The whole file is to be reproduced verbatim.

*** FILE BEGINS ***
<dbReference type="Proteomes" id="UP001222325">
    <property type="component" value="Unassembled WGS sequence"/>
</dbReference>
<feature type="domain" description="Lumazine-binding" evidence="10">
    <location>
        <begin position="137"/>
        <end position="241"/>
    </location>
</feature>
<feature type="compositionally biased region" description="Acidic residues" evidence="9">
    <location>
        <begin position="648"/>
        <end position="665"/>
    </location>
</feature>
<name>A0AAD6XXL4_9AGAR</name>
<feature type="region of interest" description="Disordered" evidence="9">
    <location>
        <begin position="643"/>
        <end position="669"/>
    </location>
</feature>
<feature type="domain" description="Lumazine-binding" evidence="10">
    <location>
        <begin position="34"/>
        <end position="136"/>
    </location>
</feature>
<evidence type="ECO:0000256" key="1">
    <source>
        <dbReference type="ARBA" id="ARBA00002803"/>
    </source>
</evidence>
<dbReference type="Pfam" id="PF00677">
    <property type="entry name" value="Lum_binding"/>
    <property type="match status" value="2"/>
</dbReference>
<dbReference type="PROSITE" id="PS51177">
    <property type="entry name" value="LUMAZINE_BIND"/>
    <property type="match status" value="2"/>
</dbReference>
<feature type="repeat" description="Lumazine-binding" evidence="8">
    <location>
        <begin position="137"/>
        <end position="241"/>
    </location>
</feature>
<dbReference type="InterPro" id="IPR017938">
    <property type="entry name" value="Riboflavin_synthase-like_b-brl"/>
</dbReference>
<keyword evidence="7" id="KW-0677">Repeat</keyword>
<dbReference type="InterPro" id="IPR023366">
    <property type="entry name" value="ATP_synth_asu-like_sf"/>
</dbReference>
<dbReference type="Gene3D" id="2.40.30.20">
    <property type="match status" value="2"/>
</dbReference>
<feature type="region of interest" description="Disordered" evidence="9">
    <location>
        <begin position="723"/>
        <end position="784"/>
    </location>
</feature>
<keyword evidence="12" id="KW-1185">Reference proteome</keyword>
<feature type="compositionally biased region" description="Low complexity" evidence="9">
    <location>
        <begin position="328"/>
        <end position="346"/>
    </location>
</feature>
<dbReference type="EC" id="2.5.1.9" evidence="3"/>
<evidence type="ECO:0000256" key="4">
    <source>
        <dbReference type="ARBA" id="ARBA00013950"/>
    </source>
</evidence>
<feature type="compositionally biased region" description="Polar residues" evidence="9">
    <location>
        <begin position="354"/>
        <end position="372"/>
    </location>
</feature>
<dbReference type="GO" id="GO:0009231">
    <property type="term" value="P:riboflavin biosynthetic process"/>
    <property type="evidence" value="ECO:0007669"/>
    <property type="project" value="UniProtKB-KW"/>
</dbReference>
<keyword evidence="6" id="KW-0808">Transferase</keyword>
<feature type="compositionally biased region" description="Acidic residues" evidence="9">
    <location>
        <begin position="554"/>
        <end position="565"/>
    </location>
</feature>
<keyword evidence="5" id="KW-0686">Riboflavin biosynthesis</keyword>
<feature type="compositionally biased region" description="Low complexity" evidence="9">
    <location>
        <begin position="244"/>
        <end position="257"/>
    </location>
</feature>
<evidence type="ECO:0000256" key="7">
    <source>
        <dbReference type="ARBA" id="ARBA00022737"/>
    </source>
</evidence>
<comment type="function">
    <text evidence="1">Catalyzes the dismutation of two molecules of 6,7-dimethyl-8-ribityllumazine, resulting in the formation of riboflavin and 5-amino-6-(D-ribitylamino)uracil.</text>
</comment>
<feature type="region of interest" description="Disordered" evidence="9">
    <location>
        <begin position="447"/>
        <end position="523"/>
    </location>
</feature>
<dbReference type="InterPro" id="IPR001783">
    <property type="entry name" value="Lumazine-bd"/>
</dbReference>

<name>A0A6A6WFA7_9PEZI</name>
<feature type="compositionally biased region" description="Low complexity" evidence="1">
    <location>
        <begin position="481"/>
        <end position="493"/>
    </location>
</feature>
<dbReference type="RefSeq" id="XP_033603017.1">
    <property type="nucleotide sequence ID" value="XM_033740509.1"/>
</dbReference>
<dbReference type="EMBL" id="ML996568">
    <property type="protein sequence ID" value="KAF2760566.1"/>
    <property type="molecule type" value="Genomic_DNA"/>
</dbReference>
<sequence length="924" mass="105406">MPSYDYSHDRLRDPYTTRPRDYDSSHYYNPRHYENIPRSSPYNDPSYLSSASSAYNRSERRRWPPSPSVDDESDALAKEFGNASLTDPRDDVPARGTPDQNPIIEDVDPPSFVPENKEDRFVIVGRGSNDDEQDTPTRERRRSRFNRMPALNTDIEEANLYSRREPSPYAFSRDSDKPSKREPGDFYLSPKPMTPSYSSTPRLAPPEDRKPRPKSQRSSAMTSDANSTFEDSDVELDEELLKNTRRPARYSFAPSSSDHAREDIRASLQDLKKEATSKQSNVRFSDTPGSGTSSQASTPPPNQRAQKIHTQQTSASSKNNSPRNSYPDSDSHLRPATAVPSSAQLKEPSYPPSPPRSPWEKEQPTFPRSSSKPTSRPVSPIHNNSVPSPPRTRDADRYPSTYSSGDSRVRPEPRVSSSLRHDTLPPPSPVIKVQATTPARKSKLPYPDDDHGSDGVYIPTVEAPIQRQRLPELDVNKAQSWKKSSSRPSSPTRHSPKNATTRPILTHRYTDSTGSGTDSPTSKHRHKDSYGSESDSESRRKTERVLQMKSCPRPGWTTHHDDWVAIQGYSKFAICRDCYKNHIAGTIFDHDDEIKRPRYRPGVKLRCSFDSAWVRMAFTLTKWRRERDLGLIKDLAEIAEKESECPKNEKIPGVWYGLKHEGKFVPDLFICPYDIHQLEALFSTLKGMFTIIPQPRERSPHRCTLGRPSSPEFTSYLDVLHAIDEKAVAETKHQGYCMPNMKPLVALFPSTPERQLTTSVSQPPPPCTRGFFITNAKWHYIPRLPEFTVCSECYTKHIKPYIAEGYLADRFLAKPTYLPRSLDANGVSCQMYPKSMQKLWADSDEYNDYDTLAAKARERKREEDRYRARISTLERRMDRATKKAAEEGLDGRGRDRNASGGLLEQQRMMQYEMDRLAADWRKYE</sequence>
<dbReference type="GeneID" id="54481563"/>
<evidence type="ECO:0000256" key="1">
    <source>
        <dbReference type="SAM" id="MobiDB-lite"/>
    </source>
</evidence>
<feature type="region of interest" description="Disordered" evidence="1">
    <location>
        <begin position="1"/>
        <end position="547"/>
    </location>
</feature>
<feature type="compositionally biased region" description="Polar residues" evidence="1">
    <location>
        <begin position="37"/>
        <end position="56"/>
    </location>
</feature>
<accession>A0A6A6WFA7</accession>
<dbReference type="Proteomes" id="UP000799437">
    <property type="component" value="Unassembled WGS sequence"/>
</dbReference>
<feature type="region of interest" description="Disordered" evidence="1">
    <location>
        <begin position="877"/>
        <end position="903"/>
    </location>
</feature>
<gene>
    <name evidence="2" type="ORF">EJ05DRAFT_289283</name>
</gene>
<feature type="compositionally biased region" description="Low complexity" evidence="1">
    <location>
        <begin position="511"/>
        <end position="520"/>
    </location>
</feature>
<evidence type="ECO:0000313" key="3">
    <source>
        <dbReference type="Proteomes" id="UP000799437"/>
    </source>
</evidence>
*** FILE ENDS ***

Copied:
<dbReference type="Proteomes" id="UP001222325">
    <property type="component" value="Unassembled WGS sequence"/>
</dbReference>
<feature type="domain" description="Lumazine-binding" evidence="10">
    <location>
        <begin position="137"/>
        <end position="241"/>
    </location>
</feature>
<feature type="compositionally biased region" description="Acidic residues" evidence="9">
    <location>
        <begin position="648"/>
        <end position="665"/>
    </location>
</feature>
<name>A0AAD6XXL4_9AGAR</name>
<feature type="region of interest" description="Disordered" evidence="9">
    <location>
        <begin position="643"/>
        <end position="669"/>
    </location>
</feature>
<feature type="domain" description="Lumazine-binding" evidence="10">
    <location>
        <begin position="34"/>
        <end position="136"/>
    </location>
</feature>
<evidence type="ECO:0000256" key="1">
    <source>
        <dbReference type="ARBA" id="ARBA00002803"/>
    </source>
</evidence>
<dbReference type="Pfam" id="PF00677">
    <property type="entry name" value="Lum_binding"/>
    <property type="match status" value="2"/>
</dbReference>
<dbReference type="PROSITE" id="PS51177">
    <property type="entry name" value="LUMAZINE_BIND"/>
    <property type="match status" value="2"/>
</dbReference>
<feature type="repeat" description="Lumazine-binding" evidence="8">
    <location>
        <begin position="137"/>
        <end position="241"/>
    </location>
</feature>
<dbReference type="InterPro" id="IPR017938">
    <property type="entry name" value="Riboflavin_synthase-like_b-brl"/>
</dbReference>
<keyword evidence="7" id="KW-0677">Repeat</keyword>
<dbReference type="InterPro" id="IPR023366">
    <property type="entry name" value="ATP_synth_asu-like_sf"/>
</dbReference>
<dbReference type="Gene3D" id="2.40.30.20">
    <property type="match status" value="2"/>
</dbReference>
<feature type="region of interest" description="Disordered" evidence="9">
    <location>
        <begin position="723"/>
        <end position="784"/>
    </location>
</feature>
<keyword evidence="12" id="KW-1185">Reference proteome</keyword>
<feature type="compositionally biased region" description="Low complexity" evidence="9">
    <location>
        <begin position="328"/>
        <end position="346"/>
    </location>
</feature>
<dbReference type="EC" id="2.5.1.9" evidence="3"/>
<evidence type="ECO:0000256" key="4">
    <source>
        <dbReference type="ARBA" id="ARBA00013950"/>
    </source>
</evidence>
<feature type="compositionally biased region" description="Polar residues" evidence="9">
    <location>
        <begin position="354"/>
        <end position="372"/>
    </location>
</feature>
<dbReference type="GO" id="GO:0009231">
    <property type="term" value="P:riboflavin biosynthetic process"/>
    <property type="evidence" value="ECO:0007669"/>
    <property type="project" value="UniProtKB-KW"/>
</dbReference>
<keyword evidence="6" id="KW-0808">Transferase</keyword>
<feature type="compositionally biased region" description="Acidic residues" evidence="9">
    <location>
        <begin position="554"/>
        <end position="565"/>
    </location>
</feature>
<keyword evidence="5" id="KW-0686">Riboflavin biosynthesis</keyword>
<feature type="compositionally biased region" description="Low complexity" evidence="9">
    <location>
        <begin position="244"/>
        <end position="257"/>
    </location>
</feature>
<evidence type="ECO:0000256" key="7">
    <source>
        <dbReference type="ARBA" id="ARBA00022737"/>
    </source>
</evidence>
<comment type="function">
    <text evidence="1">Catalyzes the dismutation of two molecules of 6,7-dimethyl-8-ribityllumazine, resulting in the formation of riboflavin and 5-amino-6-(D-ribitylamino)uracil.</text>
</comment>
<feature type="region of interest" description="Disordered" evidence="9">
    <location>
        <begin position="447"/>
        <end position="523"/>
    </location>
</feature>
<dbReference type="InterPro" id="IPR001783">
    <property type="entry name" value="Lumazine-bd"/>
</dbReference>

<name>A0A6A6WFA7_9PEZI</name>
<feature type="compositionally biased region" description="Low complexity" evidence="1">
    <location>
        <begin position="481"/>
        <end position="493"/>
    </location>
</feature>
<dbReference type="RefSeq" id="XP_033603017.1">
    <property type="nucleotide sequence ID" value="XM_033740509.1"/>
</dbReference>
<dbReference type="EMBL" id="ML996568">
    <property type="protein sequence ID" value="KAF2760566.1"/>
    <property type="molecule type" value="Genomic_DNA"/>
</dbReference>
<sequence length="924" mass="105406">MPSYDYSHDRLRDPYTTRPRDYDSSHYYNPRHYENIPRSSPYNDPSYLSSASSAYNRSERRRWPPSPSVDDESDALAKEFGNASLTDPRDDVPARGTPDQNPIIEDVDPPSFVPENKEDRFVIVGRGSNDDEQDTPTRERRRSRFNRMPALNTDIEEANLYSRREPSPYAFSRDSDKPSKREPGDFYLSPKPMTPSYSSTPRLAPPEDRKPRPKSQRSSAMTSDANSTFEDSDVELDEELLKNTRRPARYSFAPSSSDHAREDIRASLQDLKKEATSKQSNVRFSDTPGSGTSSQASTPPPNQRAQKIHTQQTSASSKNNSPRNSYPDSDSHLRPATAVPSSAQLKEPSYPPSPPRSPWEKEQPTFPRSSSKPTSRPVSPIHNNSVPSPPRTRDADRYPSTYSSGDSRVRPEPRVSSSLRHDTLPPPSPVIKVQATTPARKSKLPYPDDDHGSDGVYIPTVEAPIQRQRLPELDVNKAQSWKKSSSRPSSPTRHSPKNATTRPILTHRYTDSTGSGTDSPTSKHRHKDSYGSESDSESRRKTERVLQMKSCPRPGWTTHHDDWVAIQGYSKFAICRDCYKNHIAGTIFDHDDEIKRPRYRPGVKLRCSFDSAWVRMAFTLTKWRRERDLGLIKDLAEIAEKESECPKNEKIPGVWYGLKHEGKFVPDLFICPYDIHQLEALFSTLKGMFTIIPQPRERSPHRCTLGRPSSPEFTSYLDVLHAIDEKAVAETKHQGYCMPNMKPLVALFPSTPERQLTTSVSQPPPPCTRGFFITNAKWHYIPRLPEFTVCSECYTKHIKPYIAEGYLADRFLAKPTYLPRSLDANGVSCQMYPKSMQKLWADSDEYNDYDTLAAKARERKREEDRYRARISTLERRMDRATKKAAEEGLDGRGRDRNASGGLLEQQRMMQYEMDRLAADWRKYE</sequence>
<dbReference type="GeneID" id="54481563"/>
<evidence type="ECO:0000256" key="1">
    <source>
        <dbReference type="SAM" id="MobiDB-lite"/>
    </source>
</evidence>
<feature type="region of interest" description="Disordered" evidence="1">
    <location>
        <begin position="1"/>
        <end position="547"/>
    </location>
</feature>
<feature type="compositionally biased region" description="Polar residues" evidence="1">
    <location>
        <begin position="37"/>
        <end position="56"/>
    </location>
</feature>
<accession>A0A6A6WFA7</accession>
<dbReference type="Proteomes" id="UP000799437">
    <property type="component" value="Unassembled WGS sequence"/>
</dbReference>
<feature type="region of interest" description="Disordered" evidence="1">
    <location>
        <begin position="877"/>
        <end position="903"/>
    </location>
</feature>
<gene>
    <name evidence="2" type="ORF">EJ05DRAFT_289283</name>
</gene>
<feature type="compositionally biased region" description="Low complexity" evidence="1">
    <location>
        <begin position="511"/>
        <end position="520"/>
    </location>
</feature>
<evidence type="ECO:0000313" key="3">
    <source>
        <dbReference type="Proteomes" id="UP000799437"/>
    </source>
</evidence>